The Produce Aisle with Armand Lobato ( Photo by The Packer staff )

Some time ago, I ran into a produce manager that I know, who only has a couple of years’ experience.

“All right, pop quiz,” I said. “When are pomegranates in season?” His smile faded.

“Uh, pomegranates? Hey, I’ll be honest. I don’t know. They (the warehouse) just sends them.” My smile faded too.

I recalled this when picking up some groceries at my neighborhood store. I thought, “That had to be the exception. Surely produce managers and clerks have a better grasp of product knowledge.”

So I detoured through the crowded produce department where several employees were busy stocking.

As I put some bananas in my hand basket, the assistant produce manager was close by, stocking pineapple. “Those look great,” I said. “How do you tell a ripe one?”

“Ripe pineapple will have a lot of gold color like these do,” she answered. “And they’ll have a nice sweet aroma, too.”

“Ah, correct,” I thought and then remembered the pomegranate question. I asked when to expect them and how long will they be in season. The confidence drained from her face.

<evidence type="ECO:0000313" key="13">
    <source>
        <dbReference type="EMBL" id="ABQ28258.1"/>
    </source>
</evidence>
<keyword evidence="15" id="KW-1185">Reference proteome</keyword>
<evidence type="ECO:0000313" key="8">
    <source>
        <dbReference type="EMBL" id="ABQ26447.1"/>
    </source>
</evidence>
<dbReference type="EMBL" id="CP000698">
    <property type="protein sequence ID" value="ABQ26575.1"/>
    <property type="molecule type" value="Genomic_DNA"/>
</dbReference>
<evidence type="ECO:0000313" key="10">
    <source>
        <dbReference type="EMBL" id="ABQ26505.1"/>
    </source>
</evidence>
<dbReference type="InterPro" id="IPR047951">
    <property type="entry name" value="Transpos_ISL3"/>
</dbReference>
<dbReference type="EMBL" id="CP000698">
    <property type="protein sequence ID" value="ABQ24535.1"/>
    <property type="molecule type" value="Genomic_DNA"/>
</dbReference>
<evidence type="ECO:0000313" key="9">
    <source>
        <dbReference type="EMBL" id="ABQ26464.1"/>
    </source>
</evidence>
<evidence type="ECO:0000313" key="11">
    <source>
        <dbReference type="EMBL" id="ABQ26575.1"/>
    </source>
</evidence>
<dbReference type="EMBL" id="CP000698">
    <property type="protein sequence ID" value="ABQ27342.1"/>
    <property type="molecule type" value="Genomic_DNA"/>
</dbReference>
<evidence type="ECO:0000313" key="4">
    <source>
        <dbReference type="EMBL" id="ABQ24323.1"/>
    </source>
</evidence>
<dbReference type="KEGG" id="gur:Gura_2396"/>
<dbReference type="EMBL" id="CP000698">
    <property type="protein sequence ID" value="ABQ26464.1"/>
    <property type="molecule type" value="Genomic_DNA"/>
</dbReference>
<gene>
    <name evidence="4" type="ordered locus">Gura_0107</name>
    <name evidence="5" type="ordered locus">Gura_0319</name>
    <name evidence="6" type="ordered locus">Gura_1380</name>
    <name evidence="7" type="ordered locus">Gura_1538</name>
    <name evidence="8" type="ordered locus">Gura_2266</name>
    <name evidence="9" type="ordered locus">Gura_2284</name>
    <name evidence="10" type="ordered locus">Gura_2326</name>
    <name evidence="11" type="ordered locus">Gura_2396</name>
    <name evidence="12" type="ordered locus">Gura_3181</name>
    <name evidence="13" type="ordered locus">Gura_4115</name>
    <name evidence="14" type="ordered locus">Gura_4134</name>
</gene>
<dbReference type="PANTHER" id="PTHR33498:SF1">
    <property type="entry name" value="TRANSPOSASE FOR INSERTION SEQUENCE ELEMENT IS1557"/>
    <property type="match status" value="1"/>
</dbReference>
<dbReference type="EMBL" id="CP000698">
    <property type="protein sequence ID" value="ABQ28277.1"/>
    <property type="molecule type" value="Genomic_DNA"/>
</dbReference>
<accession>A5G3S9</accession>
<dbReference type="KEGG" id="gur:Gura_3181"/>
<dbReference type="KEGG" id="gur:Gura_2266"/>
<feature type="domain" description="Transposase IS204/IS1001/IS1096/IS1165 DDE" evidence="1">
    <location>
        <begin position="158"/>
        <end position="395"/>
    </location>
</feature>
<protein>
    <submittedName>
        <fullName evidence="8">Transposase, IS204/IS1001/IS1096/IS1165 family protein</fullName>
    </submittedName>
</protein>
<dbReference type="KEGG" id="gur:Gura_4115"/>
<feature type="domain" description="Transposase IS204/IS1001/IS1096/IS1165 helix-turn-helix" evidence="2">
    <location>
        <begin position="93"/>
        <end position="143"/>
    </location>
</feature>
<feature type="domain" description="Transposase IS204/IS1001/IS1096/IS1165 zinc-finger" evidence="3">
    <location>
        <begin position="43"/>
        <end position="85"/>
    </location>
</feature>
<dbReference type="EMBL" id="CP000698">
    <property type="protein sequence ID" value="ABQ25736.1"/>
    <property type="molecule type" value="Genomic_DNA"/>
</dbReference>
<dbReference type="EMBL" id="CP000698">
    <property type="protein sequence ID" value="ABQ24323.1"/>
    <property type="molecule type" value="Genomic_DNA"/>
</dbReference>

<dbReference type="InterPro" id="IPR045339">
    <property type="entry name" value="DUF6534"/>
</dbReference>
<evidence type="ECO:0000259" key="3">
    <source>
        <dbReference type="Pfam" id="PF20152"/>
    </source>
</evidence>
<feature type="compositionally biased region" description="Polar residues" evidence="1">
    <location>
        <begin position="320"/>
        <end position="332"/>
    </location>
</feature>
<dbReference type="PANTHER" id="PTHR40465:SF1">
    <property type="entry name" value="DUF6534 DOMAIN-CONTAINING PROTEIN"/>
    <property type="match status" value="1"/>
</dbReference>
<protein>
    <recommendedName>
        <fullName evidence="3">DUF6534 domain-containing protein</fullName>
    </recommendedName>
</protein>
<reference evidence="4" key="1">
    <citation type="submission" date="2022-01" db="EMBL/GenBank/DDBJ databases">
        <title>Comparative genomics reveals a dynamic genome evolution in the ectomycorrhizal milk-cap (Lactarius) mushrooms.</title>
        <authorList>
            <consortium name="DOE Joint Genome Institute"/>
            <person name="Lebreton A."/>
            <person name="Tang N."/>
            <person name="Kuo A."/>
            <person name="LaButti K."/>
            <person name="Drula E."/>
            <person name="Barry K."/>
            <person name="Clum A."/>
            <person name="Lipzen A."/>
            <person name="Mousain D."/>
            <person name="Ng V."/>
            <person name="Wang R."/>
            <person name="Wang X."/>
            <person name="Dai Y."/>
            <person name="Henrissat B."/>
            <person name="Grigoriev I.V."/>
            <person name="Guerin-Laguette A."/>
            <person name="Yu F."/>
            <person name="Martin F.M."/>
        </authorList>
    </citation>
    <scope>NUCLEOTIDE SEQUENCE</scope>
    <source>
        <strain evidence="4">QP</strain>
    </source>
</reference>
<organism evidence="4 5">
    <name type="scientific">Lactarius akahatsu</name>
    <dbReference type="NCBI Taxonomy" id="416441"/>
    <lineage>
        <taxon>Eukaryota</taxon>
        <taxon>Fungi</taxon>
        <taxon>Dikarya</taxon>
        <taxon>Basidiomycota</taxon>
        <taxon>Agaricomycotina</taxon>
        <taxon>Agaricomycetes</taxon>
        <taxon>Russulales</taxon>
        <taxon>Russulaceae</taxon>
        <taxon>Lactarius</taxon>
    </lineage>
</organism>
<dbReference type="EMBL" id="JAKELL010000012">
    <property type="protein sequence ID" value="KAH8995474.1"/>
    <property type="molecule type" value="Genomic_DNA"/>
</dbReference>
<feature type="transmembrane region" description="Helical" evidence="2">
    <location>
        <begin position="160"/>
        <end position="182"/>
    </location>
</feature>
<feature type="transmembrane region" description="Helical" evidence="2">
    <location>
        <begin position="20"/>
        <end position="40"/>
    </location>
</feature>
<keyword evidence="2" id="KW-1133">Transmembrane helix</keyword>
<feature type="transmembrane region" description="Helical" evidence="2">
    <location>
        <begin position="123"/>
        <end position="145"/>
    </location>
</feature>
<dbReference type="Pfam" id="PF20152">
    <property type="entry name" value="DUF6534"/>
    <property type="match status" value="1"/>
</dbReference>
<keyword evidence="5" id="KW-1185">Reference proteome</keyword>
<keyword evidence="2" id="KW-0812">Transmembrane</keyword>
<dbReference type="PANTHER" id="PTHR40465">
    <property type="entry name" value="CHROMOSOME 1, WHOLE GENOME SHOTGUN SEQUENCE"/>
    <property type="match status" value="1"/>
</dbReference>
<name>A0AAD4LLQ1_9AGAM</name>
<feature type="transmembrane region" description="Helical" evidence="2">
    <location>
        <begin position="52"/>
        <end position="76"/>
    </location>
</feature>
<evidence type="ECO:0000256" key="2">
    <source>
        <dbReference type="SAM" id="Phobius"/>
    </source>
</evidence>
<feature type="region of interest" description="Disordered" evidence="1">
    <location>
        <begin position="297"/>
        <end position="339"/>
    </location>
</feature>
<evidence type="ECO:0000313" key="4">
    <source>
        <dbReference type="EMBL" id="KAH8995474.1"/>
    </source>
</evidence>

“Oh, well you know. I’ve only been here four years. I really don’t understand seasons. I think we received a case recently. We might get more in. Sorry.”

I’d call that a case of why aren’t produce people better trained?

Just then the produce manager walked by, and she called out to him and relayed my questions, which he paused and answered correctly that pomegranates had been limited lately and typically the supply season lasts through December.

“All correct,” I thought, but what about his assistant? On the job four years and still hasn’t recognized when basic items are available and admits a lack of seasonal knowledge?

Heading toward the checkout, I walked past a young man stocking the organic vegetable section of the wet rack. “Big cart, display looks good,” I thought. “They usually assign knowledgeable people to stock this section, right?”

Wrong. When I asked the clerk what exactly organic means he said, “Unlike regular produce, organic doesn’t contain growth hormones. You know, stuff that make children mature too quickly.”


This brief snapshot leads me to this: We remain dismally behind regarding produce training. In this case, the produce manager’s answer was good, the assistant’s knowledge was incomplete, and the clerk must learn to discern facts from guesses.

Armand Lobato works for the Idaho Potato Commission. His 40 years’ experience in the produce business span a range of foodservice and retail positions. E-mail him at